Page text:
While the Fed’s decision to inundate the U.S. economy with more than $3 trillion of cheap money since 2008 by buying Treasuries and mortgaged-backed bonds bolstered profits as all fixed-income assets rallied, yields are now so low that banks are struggling to make money trading government bonds.
Yields on 10-year notes have remained below 3 percent since January, data compiled by Bloomberg show. In two decades before the credit crisis, average yields topped 6 percent.
Average daily trading has also dropped to $551.3 billion in March from an average $570.2 billion in 2007, even as the outstanding amount of Treasuries has more than doubled since the financial crisis, according data from the Securities Industry and Financial Markets Association.
“During the crisis, the Fed went to great pains to save primary dealers,” Christopher Whalen, banker and author of “Inflated: How Money and Debt Built the American Dream,” said in a telephone interview. “Now, because of quantitative easing and other dynamics in the market, it’s not just treacherous, it’s almost a guaranteed loss.”
The biggest dealers are seeing their earnings suffer. In the first quarter, five of the six biggest Wall Street firms reported declines in fixed-income trading revenue.
New York-based JPMorgan, the biggest U.S. bond underwriter, had a 21 percent decrease from its fixed-income trading business, more than estimates from Moshe Orenbuch, an analyst at Credit Suisse, and Matt Burnell of Wells Fargo & Co.
Citigroup, whose bond-trading results marred the New York- based bank’s two prior quarterly earnings, reported a 18 percent decrease in revenue from that business. Credit Suisse, the second-largest Swiss bank, had a 25 percent drop as income from rates and emerging-markets businesses fell. Declines in debt- trading last year prompted the Zurich-based firm to cut more than 100 fixed-income jobs in London and New York.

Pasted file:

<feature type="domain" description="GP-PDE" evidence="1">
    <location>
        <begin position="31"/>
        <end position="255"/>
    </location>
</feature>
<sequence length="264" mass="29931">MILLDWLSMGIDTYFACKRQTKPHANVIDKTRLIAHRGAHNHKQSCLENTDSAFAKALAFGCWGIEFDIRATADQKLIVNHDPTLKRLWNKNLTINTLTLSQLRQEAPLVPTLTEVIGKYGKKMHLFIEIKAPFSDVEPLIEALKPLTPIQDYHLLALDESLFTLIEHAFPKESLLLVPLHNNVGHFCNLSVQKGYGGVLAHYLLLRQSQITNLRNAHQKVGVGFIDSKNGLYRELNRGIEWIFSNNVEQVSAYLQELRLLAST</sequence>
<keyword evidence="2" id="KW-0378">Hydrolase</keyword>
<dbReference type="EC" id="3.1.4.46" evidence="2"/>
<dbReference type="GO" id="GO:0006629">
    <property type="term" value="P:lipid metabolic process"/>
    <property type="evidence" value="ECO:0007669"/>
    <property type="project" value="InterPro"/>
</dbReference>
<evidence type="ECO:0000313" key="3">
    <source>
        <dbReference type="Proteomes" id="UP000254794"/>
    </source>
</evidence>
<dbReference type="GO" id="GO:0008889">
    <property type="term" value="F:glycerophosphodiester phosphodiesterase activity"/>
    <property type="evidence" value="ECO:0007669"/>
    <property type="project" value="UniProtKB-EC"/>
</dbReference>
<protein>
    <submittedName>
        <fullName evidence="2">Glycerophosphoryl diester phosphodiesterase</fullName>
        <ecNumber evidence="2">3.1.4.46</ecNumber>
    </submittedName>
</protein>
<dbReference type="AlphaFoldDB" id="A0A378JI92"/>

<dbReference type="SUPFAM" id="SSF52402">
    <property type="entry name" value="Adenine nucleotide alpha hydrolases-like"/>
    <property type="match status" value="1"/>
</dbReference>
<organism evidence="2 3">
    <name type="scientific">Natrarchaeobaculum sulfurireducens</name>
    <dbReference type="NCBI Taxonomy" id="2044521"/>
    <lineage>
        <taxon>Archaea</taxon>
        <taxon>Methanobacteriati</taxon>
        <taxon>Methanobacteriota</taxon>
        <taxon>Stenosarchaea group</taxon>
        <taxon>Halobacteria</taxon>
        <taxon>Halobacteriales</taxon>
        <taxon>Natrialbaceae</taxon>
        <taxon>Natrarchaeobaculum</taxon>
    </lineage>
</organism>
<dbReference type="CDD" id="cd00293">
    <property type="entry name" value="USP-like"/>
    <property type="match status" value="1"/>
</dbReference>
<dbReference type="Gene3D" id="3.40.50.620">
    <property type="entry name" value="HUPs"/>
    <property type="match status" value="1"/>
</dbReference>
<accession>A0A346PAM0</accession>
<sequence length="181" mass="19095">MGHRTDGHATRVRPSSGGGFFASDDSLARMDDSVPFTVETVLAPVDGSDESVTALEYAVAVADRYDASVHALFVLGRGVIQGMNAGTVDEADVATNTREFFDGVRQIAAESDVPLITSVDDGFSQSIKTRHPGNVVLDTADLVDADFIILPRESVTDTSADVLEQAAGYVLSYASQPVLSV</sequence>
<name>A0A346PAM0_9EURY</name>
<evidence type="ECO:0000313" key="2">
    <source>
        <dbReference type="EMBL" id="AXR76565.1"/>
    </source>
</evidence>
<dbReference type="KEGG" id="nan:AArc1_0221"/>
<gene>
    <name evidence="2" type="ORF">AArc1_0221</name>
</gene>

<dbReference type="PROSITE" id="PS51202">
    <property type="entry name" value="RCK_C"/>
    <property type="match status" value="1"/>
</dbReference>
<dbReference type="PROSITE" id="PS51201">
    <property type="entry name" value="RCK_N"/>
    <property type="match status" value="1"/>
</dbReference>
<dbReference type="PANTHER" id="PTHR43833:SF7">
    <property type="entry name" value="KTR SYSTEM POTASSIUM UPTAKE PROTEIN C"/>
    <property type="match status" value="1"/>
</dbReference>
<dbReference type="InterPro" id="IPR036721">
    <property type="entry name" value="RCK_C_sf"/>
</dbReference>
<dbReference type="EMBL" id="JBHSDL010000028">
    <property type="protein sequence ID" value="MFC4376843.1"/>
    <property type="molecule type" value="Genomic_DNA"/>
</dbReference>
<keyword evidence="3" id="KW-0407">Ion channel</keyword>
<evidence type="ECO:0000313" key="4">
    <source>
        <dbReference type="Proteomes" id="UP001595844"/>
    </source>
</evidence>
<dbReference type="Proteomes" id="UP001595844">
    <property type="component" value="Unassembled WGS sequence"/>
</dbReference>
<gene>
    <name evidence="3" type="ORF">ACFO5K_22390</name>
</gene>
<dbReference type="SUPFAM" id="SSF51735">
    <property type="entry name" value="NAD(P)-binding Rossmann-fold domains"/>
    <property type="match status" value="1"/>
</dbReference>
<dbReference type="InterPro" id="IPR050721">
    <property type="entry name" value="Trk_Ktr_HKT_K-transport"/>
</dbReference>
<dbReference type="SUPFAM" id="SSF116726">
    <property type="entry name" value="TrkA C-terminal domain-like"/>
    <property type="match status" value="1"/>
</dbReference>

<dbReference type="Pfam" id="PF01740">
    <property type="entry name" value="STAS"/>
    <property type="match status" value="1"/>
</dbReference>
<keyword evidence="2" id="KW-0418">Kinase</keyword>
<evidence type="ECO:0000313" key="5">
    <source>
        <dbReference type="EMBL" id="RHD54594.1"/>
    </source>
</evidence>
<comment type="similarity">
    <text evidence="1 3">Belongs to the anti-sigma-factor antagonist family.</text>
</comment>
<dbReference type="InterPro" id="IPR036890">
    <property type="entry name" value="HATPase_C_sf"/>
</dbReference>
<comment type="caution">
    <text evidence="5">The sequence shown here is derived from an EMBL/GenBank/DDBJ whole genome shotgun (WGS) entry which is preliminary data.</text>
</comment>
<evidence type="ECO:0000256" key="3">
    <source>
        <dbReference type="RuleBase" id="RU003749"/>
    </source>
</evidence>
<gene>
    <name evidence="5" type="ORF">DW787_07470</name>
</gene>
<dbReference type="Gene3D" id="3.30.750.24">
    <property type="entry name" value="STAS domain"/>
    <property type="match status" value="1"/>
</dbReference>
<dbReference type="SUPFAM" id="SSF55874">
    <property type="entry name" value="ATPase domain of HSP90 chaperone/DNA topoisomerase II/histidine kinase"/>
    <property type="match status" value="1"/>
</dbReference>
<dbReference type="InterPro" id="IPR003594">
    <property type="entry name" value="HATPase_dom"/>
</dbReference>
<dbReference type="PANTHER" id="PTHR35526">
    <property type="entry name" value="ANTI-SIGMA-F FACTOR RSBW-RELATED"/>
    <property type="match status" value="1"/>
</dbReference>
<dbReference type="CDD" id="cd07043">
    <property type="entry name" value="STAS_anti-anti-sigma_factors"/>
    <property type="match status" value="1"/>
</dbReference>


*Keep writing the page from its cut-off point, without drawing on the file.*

Chief Financial Officer David Mathers said in a Feb. 6 conference call that Credit Suisse has “reduced the capital in this business materially and we’re obviously increasing our electronic trading operations in this area.”
Jamie Dimon, chief executive officer at JPMorgan, also emphasized the decreased role of humans in the rates-trading business on an April 11 call as the bank seeks to cut costs.
About 49 percent of U.S. government-debt trading was executed electronically last year, from 31 percent in 2012, a Greenwich Associates survey of institutional money managers showed. That may ultimately lead banks to combine their rates businesses or scale back their roles as primary dealers as firms get squeezed, said Krishna Memani, the New York-based chief investment officer of OppenheimerFunds Inc., which oversees $79.1 billion in fixed-income assets.
“If capital requirements were not as onerous as they are now, maybe they could have found a way of making it work, but they aren’t as such,” he said in a telephone interview.
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